Calendar

Apr
6
Fri
Colloquium PhD Thesis Defense: Sten Hasselquist
Apr 6 @ 3:15 pm – 4:15 pm
Colloquium PhD Thesis Defense: Sten Hasselquist @ BX102

Colloquium Title

Sten Hasselquist, NMSU

Abstract

Sep
28
Fri
Colloquium: Bharat Ratra (Host: Anatoly Klypin)
Sep 28 @ 3:15 pm – 4:15 pm
Colloquium: Bharat Ratra (Host: Anatoly Klypin) @ BX102

Spatial Curvature, Dark Energy Dynamics, Neither, or Both?

Bharat Ratra, Kansas State University

Experiments and observations over the two last decades have persuaded cosmologists that (as yet undetected) dark energy is by far the main component of the energy budget of the current universe. I review a few simple dark energy models and compare their predictions to observational data, to derive dark energy model-parameter constraints and to test consistency of different data sets. I conclude with a list of open cosmological questions.
Oct
5
Fri
Colloquium: David Nataf (Host: Jason Jackiewicz)
Oct 5 @ 3:15 pm – 4:15 pm
Colloquium: David Nataf (Host: Jason Jackiewicz) @ BX102

Clues to Globular Cluster Formation

David Nataf, Johns Hopkins University

Globular clusters are now well-established to host “Second-generation” stars, which show anomalous abundances in some or all of He, C, N, O, Na, Al, Mg, etc.  The simplest explanations for these phenomena typically require the globular clusters to have been ~20x more massive at birth, and to have been enriched by processes which are not consistent with the theoretical predictions of massive star chemical synthesis models. The library of observations is now a vast one, yet there has been comparatively little progress in understanding how globular clusters could have formed and evolved. In this talk I discuss two new insights into the matter. First, I report on a meta-analysis of globular cluster abundances that combined APOGEE and literature data for 28 globular clusters, new trends with globular cluster mass are identified. I discuss the chemical properties of former globular cluster stars that are now part of the field population, and what can be learned.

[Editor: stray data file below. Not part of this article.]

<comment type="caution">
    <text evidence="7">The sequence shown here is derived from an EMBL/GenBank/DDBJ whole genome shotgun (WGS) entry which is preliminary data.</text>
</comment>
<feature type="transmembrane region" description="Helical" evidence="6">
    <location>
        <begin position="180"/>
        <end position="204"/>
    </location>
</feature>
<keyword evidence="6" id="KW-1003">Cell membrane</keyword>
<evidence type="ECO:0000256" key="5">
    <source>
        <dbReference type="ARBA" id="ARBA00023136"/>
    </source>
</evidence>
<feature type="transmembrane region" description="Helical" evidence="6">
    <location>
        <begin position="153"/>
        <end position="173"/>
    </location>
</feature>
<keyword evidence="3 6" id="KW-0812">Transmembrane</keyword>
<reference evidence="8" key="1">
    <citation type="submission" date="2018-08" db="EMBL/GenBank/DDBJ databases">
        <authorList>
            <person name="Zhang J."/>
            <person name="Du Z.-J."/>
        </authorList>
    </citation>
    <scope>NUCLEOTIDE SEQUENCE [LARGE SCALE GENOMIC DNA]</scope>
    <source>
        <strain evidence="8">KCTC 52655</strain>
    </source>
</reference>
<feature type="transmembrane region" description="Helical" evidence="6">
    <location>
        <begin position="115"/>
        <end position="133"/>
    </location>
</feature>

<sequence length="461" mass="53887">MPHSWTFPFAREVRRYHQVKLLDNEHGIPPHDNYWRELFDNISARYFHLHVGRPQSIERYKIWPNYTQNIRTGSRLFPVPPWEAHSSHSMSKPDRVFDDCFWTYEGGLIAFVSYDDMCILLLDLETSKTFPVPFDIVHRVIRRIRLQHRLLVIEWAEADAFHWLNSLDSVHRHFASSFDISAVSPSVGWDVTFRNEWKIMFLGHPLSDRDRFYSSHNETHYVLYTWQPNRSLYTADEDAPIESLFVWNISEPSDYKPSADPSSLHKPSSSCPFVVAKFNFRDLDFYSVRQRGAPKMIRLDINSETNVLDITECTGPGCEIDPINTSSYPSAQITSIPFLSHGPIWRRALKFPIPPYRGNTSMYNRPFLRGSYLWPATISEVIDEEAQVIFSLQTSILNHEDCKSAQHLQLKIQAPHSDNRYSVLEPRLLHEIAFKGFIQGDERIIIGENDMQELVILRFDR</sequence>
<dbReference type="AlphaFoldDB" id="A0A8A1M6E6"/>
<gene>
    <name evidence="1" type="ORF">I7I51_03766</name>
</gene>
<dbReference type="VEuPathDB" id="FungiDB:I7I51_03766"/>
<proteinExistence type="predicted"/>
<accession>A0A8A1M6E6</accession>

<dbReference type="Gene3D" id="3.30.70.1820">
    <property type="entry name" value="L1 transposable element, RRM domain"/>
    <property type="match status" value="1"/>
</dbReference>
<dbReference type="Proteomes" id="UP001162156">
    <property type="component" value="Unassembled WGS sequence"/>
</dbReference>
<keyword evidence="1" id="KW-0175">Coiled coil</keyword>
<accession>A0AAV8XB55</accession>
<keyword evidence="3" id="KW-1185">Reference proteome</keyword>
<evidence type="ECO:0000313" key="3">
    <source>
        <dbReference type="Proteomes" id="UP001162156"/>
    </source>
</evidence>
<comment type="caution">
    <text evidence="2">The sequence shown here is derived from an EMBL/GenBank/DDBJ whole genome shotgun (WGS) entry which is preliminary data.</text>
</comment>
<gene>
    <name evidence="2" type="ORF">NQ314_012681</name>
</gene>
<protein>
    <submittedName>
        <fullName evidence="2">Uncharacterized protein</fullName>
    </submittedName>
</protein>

Oct
28
Mon
Pizza Lunch: Sultan Hassan
Oct 28 @ 12:30 pm – 1:30 pm
Pizza Lunch: Sultan Hassan @ AY 119

What can DLAs tell us about galaxy formation?

May
29
Fri
Remote Colloquium Thesis Defense: Drew Chojnowski
May 29 @ 2:30 pm – 3:30 pm
Remote Colloquium Thesis Defense: Drew Chojnowski @ Online

H-Band Spectroscopy of Exotic, Massive Stars

Drew Chojnowski, NMSU

We report on spectroscopy of exotic B-type emission line (Be) stars and chemically peculiar (CP) stars in the near-infrared (NIR) H-band, using data provided by the Apache Point Observatory Galactic Evolution Experiment, one of the sub-surveys of the Sloan Digital Sky Survey (SDSS). Between 2011-2020, SDSS/APOGEE has observed more than a million stars in the Milky Way Galaxy (MW), with roughly 10% of the targets being hot, blue stars that serve as telluric absorption standard stars (TSS). The TSS are selected mostly on the basis of having blue raw J-K color indices with no preference for any particular spectral type that might be known from optical spectroscopy. This targeting strategy has led to the TSS being a mixed bag, with those observed in the MW Halo typically being F-type stars that are only slightly more massive than the Sun, and with those observed in the MW Disk and Bulge being OBA-type stars of a few up to 20 times the mass of the Sun. While the vast majority of the TSS are superficially normal main sequence stars, the inclusion of large numbers of Be and CP stars has serendipitously resulted in the largest ever homogeneous spectroscopic surveys of these stellar classes, both of which present observational anomalies that remain very poorly understand despite more than a hundred years of research. Prior to SDSS/APOGEE, the H-band spectra of Be and CP stars had only been discussed in a handful of studies, all of which used small numbers of spectra of considerably lower resolution than the R=22,500 of the APOGEE instruments. The material presented in this thesis therefore represents the first ever detailed studies of Be and CP stars in the H-band, while also greatly expanding the known samples through discovery of many hundreds of new examples.